Does momentum exist in matches that go to the decisive third set? Justin Stocks-Smith, UTR’s Data Scientist, digs into the data to find the factors that may predict which player will come out on top. Introduction: Heading into their fourth round matchup in the 2018 US Open, Serena Williams had a UTR of 13.21 and Kaia Kanepi had a UTR of 13.12. Serena won the first set 6-0 and Kanepi won the second set 6-4. At that point in time, I found myself wondering which player was favored to win the match. Did winning the most recent set give the edge to Kanepi? What other factors should be considered? Analysis: My hypothesis was that momentum does exist, so the player who loses the first set and wins the second set will end up winning the match more often than not. I tested this hypothesis using data from 20,000 singles matches where both players had a UTR of 12.00 or higher. The data included three explanatory variables: Winner_of_Second_Set: A binary (0 or 1) variable for whether a given player won the second set. This variable is equal to 1 for Kanepi and 0 for Serena. Game_Advantage: The difference in games won through two sets for a given player. This variable is equal to +4 for Serena and -4 for Kanepi. UTR_Difference: The UTR of a given player minus the UTR of their opponent. This variable is equal to +.09 for Serena and -0.09 for Kanepi. Using gradient boosted trees, a machine learning technique that combines many weak models to create a strong one, I was able to estimate the relationship these three variables have on the likelihood of winning the third set.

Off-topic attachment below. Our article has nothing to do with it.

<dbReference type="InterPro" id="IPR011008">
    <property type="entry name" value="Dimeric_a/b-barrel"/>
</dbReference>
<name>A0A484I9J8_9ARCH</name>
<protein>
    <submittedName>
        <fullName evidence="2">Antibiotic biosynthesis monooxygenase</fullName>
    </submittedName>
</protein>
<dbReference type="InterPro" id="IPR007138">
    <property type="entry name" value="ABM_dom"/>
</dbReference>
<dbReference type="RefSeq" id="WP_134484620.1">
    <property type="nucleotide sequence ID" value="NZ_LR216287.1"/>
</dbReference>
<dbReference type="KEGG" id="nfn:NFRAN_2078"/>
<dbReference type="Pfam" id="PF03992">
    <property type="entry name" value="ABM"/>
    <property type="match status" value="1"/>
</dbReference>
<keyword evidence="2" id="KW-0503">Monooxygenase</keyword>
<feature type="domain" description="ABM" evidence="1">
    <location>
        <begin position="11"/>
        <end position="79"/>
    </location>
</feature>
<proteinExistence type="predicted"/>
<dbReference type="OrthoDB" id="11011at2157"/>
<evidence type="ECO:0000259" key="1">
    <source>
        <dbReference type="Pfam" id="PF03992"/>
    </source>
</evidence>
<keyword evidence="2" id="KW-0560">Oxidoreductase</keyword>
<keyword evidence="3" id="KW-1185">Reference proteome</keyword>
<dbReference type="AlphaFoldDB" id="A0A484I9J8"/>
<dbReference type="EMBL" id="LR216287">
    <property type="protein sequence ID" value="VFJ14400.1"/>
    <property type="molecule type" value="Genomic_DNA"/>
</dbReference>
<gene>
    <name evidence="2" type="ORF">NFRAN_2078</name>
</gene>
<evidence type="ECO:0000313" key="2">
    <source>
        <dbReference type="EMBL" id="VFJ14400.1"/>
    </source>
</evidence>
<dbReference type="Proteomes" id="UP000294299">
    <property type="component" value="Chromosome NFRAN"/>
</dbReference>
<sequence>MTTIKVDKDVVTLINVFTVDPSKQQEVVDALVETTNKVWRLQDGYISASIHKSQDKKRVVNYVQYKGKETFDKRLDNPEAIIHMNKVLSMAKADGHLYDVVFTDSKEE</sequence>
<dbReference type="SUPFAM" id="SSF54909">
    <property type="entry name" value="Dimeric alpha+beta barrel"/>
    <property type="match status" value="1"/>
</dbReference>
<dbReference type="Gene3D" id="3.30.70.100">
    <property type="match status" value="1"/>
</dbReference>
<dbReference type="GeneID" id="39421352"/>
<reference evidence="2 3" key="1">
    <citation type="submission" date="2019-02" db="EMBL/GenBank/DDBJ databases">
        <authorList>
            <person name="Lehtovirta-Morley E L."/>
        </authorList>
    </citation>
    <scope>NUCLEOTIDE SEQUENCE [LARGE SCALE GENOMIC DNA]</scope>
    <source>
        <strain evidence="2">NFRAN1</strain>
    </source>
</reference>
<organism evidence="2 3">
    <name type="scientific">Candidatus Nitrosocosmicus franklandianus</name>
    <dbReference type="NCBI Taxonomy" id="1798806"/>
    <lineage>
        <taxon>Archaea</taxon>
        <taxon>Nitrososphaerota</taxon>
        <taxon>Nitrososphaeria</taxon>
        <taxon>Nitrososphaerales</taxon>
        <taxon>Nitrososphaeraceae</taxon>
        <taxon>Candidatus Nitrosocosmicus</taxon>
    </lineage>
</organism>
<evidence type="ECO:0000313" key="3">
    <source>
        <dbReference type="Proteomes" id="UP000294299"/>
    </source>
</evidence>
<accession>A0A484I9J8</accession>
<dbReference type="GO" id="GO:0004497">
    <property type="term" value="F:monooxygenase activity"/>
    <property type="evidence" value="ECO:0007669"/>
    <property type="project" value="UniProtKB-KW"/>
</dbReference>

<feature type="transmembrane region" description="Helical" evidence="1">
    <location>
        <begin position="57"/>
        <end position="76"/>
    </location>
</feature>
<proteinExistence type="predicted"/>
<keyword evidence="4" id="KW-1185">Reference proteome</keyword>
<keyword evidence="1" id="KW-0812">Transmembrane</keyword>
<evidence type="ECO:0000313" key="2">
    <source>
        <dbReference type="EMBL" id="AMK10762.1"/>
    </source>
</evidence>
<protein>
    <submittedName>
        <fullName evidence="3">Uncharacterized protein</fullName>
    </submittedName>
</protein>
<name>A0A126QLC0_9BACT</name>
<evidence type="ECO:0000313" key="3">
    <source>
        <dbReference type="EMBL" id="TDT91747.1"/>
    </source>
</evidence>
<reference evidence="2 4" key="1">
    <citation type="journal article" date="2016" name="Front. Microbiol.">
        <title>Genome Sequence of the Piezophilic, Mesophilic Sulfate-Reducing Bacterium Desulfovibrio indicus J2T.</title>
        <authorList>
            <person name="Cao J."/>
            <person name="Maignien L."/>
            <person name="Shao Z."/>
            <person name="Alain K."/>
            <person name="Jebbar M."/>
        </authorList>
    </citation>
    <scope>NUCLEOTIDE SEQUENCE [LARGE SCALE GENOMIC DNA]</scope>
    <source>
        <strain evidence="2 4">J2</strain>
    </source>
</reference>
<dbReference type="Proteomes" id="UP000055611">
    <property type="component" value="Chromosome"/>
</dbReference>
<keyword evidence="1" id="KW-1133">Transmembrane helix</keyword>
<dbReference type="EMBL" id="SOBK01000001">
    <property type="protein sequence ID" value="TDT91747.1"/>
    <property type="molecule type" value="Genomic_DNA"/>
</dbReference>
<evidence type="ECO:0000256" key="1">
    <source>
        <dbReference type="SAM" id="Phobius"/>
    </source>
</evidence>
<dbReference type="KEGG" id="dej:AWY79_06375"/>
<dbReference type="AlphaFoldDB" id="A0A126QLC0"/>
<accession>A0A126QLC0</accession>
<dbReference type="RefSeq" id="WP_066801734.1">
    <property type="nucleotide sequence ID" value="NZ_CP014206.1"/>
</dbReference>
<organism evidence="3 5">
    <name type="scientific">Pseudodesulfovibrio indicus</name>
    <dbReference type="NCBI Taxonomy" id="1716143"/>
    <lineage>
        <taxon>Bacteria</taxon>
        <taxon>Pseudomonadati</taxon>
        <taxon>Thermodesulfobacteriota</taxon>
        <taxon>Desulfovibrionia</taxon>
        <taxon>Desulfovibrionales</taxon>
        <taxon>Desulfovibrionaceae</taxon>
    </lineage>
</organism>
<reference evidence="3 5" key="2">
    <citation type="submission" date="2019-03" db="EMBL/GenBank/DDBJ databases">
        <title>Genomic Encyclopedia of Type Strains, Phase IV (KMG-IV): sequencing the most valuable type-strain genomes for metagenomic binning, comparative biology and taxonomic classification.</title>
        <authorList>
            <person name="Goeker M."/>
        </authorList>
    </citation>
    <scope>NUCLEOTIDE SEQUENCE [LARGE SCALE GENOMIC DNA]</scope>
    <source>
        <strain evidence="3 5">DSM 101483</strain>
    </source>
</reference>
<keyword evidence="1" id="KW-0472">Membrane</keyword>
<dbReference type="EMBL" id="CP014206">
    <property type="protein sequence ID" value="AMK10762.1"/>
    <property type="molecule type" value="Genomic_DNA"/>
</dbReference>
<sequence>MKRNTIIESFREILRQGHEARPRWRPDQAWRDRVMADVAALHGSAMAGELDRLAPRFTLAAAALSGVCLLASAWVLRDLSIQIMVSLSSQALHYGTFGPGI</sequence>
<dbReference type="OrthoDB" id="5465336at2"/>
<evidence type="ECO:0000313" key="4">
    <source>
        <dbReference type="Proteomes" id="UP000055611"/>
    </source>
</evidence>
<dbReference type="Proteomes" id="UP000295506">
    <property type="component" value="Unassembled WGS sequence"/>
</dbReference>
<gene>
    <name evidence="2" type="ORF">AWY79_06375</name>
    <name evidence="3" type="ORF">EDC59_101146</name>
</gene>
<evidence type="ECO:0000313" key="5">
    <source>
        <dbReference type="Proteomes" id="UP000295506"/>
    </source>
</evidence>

Results: As shown below, the three variables had varying levels of predictiveness. There did appear to be a slight momentum effect, as the winner of the second set had a 53% chance of winning the match. A game advantage through two sets also led to a higher likelihood of winning. Most important, however, was the UTR difference. This indicates the better player usually prevails in the final set.
Did the model correctly predict the winner of the Serena/Kanepi third set? Given Serena did not win the second set (-3%), had a four-game advantage (+5%), and had the better UTR by about 0.10 (+3%), the model gave her a 55% chance of winning. Serena did end up winning the third set 6-3.
Conclusion: Result data shows that in matches that go to the final third set, there may be a small momentum advantage. That effect is dwarfed, however, by overall form. In the end, the better player usually comes out on top.